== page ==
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‘Paperwork holding up Aberdeen bypass’

A section of the AWPR near Kingswells.
A section of the AWPR near Kingswells.

Transport bosses have been accused of holding up the opening of the bypass, by failing to complete the proper legal paperwork.

A north-east politician has claimed senior sources in the AWPR project say unresolved red tape has delayed the opening.

But last night, Transport Scotland called the claims “absolute nonsense” and said the road would open as soon as possible.

There has been criticism of roads bosses for not “coming clean” about project delays.

Tory MP Andrew Bowie said: “As the project inches towards completion, it seems odd that Transport Scotland and the SNP government are so reluctant to set a date.

“I have been informed now by several sources that the root of the problem is that legal paperwork has not been completed by Transport Scotland to allow competed sections to open

“In fact, I have been told that the route – bar the River Don bridge – has been ready for several weeks now,” said the West Aberdeenshire and Kincardine MP.

Last week politicians and business leaders joined in The P&J and called for the government to stop “dragging its heels” and open the bypass. The first stretch of the £745 million project opened in June, between Parkhill, near Dyce, and Blackdog. Construction teams are still working to repair cracks on the River Don bridge.

Derek Mitchell, managing director of haulier Caledonian Logistics, said: “There are so many rumours flying around.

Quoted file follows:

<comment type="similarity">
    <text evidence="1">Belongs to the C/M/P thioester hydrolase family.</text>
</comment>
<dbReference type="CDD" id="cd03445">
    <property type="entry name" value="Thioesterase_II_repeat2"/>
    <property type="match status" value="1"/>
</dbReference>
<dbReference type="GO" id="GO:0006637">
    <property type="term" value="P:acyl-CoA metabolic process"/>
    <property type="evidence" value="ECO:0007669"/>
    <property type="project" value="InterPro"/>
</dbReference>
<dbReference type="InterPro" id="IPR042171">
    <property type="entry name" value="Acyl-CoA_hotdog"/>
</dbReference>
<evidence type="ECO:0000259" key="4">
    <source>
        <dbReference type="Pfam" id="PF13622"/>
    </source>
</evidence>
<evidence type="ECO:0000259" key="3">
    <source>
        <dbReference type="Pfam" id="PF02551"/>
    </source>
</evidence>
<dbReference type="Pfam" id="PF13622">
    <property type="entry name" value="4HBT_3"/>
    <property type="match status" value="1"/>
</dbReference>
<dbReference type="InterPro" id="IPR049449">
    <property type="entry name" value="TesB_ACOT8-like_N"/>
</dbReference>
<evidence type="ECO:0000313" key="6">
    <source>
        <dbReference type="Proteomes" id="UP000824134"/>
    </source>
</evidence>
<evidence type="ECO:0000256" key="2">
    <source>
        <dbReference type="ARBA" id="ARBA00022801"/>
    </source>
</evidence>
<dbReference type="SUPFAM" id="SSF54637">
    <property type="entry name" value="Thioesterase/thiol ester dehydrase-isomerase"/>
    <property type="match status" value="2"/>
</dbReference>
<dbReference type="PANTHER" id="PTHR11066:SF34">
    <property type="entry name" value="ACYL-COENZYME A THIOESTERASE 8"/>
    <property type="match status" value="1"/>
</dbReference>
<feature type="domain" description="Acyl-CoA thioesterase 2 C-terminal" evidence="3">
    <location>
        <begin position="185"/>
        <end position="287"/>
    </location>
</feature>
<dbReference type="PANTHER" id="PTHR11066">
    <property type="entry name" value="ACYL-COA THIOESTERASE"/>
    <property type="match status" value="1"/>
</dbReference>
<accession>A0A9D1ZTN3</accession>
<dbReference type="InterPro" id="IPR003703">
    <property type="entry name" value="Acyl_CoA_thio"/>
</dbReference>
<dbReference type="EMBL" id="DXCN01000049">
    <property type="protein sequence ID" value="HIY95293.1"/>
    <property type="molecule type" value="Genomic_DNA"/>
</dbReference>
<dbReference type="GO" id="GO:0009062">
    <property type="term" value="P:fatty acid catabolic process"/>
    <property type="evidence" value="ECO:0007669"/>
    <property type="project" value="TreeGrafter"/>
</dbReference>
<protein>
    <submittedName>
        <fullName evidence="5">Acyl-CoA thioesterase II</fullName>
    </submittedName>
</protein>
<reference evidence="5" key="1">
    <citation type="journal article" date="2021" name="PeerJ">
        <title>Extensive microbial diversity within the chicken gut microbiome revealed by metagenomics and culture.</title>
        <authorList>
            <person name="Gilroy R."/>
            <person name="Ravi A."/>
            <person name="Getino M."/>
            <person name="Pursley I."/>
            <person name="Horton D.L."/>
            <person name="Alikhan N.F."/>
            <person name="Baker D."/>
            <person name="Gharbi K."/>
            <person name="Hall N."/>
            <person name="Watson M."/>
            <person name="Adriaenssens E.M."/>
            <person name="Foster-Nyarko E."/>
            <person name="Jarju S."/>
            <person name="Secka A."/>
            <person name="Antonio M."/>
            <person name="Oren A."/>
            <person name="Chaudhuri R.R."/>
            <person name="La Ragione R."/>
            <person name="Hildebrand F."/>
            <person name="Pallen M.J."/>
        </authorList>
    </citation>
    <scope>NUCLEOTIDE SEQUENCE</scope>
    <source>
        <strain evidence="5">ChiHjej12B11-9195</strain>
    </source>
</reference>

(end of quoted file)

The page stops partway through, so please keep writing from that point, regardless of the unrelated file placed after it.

Everyone’s just desperate for it to be opened.”

A spokesman for Transport Scotland said of Mr Bowie’s claims: “This is absolute nonsense. Transport Scotland is doing everything possible to ensure the new road opens at the earliest opportunity.

“We have investigated the potential to open the 31.5km (19 mile) section of new road from Craibstone to Stonehaven and Charleston as soon as possible.”

The first stretch of the bypass, north of the city, was to be open by spring 2017.

However Transport Scotland revealed in December 2016 that vital groundwork was not completed prior to the drop in temperature.

Then, this January, construction giant Carillion – a key partner in Aberdeen Roads Ltd – collapsed.

Despite initially claiming the project would be unaffected, the then transport minister Keith Brown admitted it would not be completed until the autumn.

In July, major defects were found on the Don bridge and contractors Balfour Beatty confirmed repairs would cost millions.

Since then there has been mounting frustration in the north-east, with no firm dates for a full opening.

After a festival event that saw a stretch temporarily opened to cyclists, First Minister Nicola Sturgeon made a gaffe, saying the entire route would open “by the end of the year”.

Transport chiefs were forced to quickly deny any part of the bypass was due to open that weekend, or that the timetable had changed from the official “late autumn” target.

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